LANSING (Capital News Service) — While the pandemic was a time of stress for many, some women and minority entrepreneurs in the state saw it as a time of opportunity.
Michigan Women Forward, a Detroit-based organization that helps women and people of color receive business loans, has seen a “two-fold” increase in their approved loans over the last year, and currently has over 200 in progress.
“There is an increase in the number of women that are starting businesses, and part of it has to do with the pandemic,” said Alexis Dishman, the organization’s chief lending officer.
Michigan ranked 9th in the country for new business applications over the first years of the pandemic, according to recent research from TOP Agency, a marketing and data agency.
Business applications are filed with the IRS to establish a businesses employer identification number for tax purposes.
Dishman said the flexibility of owning one’s own business is one of the main reasons behind that growth as many parents had children who were home due to school closures or unaffordable child care.
“Kids weren’t in school or had different schedules, and employers weren’t necessarily able to provide that (flexibility) depending on their job,” she said.
While Dishman said the organization sees entrepreneurs from all business sectors, she said most are in ones with “low barriers to entry” such as child care providers, beauty care and esthetician services.
“The cost to get into them is less, so they are able to get into these industries easier and quicker,” said Dishman. “I think that’s partially the result of women, and people of color, not having access to capital in the same way men have.”
Dishman said the pandemic shed light on systemic problems that led to women and people of color having less capital available to start a business and helped create awareness of those problems.
“There is some additional access to capital now, which I think has propelled people to consider taking their business full time,” she said.
Brian Calley, the president and CEO of the state’s Small Business Association, said he believes the pandemic and its flexibility have led to the rise in new business licenses as well.
“During times of economic uncertainty, the relative risk of starting a business can appear less,” said Calley. “Not because starting a business is any less risky, but because the rest of the world doesn’t seem so risk-free anymore.”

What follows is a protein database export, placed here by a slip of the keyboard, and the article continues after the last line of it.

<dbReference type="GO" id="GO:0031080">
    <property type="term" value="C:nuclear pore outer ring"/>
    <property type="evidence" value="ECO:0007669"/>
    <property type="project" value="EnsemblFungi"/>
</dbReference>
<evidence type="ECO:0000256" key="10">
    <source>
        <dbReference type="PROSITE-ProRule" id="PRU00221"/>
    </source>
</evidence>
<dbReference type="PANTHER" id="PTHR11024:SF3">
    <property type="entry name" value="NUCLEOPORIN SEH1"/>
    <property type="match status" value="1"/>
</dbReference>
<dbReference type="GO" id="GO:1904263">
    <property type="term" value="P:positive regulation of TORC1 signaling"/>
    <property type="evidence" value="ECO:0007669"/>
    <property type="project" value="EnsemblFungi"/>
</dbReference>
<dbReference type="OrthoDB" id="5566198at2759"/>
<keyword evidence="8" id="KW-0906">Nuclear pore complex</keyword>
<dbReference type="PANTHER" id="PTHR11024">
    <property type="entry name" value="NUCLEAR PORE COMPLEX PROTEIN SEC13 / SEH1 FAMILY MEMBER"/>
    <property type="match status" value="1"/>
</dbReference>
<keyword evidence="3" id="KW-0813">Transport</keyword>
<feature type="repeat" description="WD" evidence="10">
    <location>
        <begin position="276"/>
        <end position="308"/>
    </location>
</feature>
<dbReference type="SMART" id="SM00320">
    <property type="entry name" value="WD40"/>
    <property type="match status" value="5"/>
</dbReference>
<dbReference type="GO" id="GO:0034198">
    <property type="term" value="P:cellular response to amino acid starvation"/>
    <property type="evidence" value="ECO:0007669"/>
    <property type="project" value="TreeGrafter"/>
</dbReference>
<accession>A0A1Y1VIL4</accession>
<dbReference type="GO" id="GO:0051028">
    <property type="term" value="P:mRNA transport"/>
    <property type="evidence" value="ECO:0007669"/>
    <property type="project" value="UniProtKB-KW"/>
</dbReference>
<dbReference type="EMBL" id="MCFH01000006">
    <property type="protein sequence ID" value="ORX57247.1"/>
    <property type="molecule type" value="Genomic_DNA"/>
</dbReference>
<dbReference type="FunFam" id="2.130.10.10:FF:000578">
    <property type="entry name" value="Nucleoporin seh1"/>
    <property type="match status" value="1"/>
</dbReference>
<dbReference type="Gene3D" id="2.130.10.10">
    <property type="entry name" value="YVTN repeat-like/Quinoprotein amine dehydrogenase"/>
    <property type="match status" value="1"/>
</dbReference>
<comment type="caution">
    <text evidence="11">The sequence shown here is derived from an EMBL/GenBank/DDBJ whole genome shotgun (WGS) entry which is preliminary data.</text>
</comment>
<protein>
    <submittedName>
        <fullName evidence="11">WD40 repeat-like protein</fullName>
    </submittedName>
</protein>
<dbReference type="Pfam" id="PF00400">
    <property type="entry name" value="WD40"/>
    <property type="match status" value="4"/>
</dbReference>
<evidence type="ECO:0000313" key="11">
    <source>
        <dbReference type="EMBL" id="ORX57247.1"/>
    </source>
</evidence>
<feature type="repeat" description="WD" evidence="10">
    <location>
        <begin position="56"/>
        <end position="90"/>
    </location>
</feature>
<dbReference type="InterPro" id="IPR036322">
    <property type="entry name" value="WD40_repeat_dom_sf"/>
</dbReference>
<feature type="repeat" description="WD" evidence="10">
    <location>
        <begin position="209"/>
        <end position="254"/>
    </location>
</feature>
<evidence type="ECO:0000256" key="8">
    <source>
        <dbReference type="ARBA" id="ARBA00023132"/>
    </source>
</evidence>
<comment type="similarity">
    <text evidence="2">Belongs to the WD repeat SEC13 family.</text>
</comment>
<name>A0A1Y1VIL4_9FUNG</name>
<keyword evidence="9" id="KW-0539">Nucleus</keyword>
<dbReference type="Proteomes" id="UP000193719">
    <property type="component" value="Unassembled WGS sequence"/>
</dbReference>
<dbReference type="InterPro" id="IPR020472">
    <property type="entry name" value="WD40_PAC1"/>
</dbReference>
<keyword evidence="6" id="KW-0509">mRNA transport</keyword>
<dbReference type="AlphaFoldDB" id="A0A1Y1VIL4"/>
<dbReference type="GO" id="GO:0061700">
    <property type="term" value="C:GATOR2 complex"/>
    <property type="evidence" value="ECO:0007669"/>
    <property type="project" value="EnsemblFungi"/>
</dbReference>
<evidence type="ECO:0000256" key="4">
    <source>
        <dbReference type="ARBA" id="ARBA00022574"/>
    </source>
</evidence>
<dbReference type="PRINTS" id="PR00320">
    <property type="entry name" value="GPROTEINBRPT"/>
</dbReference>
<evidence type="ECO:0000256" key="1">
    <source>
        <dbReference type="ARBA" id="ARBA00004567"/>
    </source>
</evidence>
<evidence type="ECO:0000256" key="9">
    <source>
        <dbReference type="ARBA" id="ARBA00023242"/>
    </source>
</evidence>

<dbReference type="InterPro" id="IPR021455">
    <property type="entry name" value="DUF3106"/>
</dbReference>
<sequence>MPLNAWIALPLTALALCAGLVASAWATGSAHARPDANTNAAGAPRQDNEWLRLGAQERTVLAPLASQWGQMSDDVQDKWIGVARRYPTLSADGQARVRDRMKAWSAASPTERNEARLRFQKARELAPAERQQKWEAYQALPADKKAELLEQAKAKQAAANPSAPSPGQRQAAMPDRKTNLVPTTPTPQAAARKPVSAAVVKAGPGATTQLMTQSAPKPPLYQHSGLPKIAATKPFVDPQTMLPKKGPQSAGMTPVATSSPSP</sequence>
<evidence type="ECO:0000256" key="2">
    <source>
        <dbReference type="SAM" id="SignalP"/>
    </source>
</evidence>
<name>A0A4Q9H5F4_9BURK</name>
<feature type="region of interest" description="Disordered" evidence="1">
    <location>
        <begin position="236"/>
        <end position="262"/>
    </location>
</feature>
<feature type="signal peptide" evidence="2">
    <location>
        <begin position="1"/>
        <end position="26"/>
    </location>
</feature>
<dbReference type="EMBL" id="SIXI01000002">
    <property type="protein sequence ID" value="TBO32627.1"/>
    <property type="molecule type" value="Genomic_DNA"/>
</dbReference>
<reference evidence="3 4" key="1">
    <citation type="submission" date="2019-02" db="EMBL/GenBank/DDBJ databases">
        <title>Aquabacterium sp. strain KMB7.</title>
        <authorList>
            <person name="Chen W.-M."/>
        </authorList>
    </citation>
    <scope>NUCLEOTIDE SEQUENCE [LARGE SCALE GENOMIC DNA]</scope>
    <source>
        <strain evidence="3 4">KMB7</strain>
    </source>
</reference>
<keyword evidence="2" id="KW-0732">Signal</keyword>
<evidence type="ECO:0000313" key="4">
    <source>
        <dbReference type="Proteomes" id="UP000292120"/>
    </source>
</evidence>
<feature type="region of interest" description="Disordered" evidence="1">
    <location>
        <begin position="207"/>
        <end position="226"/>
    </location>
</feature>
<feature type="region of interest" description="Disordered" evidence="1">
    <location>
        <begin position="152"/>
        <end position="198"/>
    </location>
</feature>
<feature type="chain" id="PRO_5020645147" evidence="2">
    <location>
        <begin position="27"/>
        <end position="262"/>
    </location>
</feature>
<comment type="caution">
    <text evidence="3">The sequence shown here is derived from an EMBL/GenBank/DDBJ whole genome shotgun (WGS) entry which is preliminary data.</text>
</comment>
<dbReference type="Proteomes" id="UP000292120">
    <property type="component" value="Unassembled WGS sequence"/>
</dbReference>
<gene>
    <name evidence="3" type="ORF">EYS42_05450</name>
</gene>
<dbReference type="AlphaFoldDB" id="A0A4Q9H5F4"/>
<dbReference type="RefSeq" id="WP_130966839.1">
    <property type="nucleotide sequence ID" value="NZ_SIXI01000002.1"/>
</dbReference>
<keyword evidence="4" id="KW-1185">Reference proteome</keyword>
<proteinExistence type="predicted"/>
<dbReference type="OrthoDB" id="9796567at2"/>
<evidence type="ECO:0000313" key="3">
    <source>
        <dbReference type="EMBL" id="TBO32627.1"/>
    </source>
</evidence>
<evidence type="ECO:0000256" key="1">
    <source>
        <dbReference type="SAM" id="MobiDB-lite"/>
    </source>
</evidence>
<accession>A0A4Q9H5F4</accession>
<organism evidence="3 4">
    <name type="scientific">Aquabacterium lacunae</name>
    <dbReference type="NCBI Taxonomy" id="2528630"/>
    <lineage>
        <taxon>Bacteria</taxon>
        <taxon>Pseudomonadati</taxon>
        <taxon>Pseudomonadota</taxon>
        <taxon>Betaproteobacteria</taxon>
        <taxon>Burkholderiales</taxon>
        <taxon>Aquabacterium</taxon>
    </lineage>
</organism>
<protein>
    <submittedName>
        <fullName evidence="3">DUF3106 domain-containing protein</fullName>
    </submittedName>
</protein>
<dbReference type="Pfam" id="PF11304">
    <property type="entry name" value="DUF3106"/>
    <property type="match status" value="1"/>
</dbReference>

Capri Scott, who was inspired to open her own business after over 20 years as an educator, said the issues that came to light in her school district, the Detroit Public Schools Community District, once COVID-19 hit motivated her to pursue a new career path.
“During that time I had to teach virtually, and I realized a lot of my students were not prepared to move to the fifth grade,” Capri said.
This prompted her to think about how many of those students missed out on learning basic skills in kindergarten and first grade, and what she could personally do to help curb this problem.
“I was talking to my husband about not wanting to go back to the classroom and he finally said ‘Capri, you have options. Why don’t you think about opening your own child care center?’” said Scott. “And here I am.”
Scott’s center, Foundation First Childcare in Detroit, is “rooted in literacy” and foundational skill-building, and serves children from newborn to 6.
The process of getting a business license was lengthy and expensive, she said.
“All of that time I was investing my own personal capital,” Scott said.
Eventually, she worked with Michigan Women Forward, which granted her a “microloan” for the business after investing over $10,000 of her own money.
“I think that is what really made them get behind me,” she said.
Bianca Bennett, who opened her own business long before the pandemic, stressed the importance of having access to capital as well.
“When it comes to being a homeowner, or any type of ownership, you can’t do that if you don’t have the proper capital,” she said.
Bennett, who registered her business, Like A King Cleaning Services, a Black-owned sanitation business in Oak Park, as an LLC in 2015, said it was a way to create “generational wealth” for her children and family.
“I could no longer trade my time for what someone else thought it was valued at,” said Bennett. “It was worth more than $18 or $19 an hour.”
Bennett said she thinks the pandemic let many women and minorities take stock of their work life, and that inspired them to open their own businesses.
“It was a time that if you ever thought or dreamed about it, that was the time,” she said.
When asked why she thinks there’s been a steady increase in women-owned businesses she said: “Women are independent, and we are fearless.”
Lindsay M. McCoy writes for Capital News Service.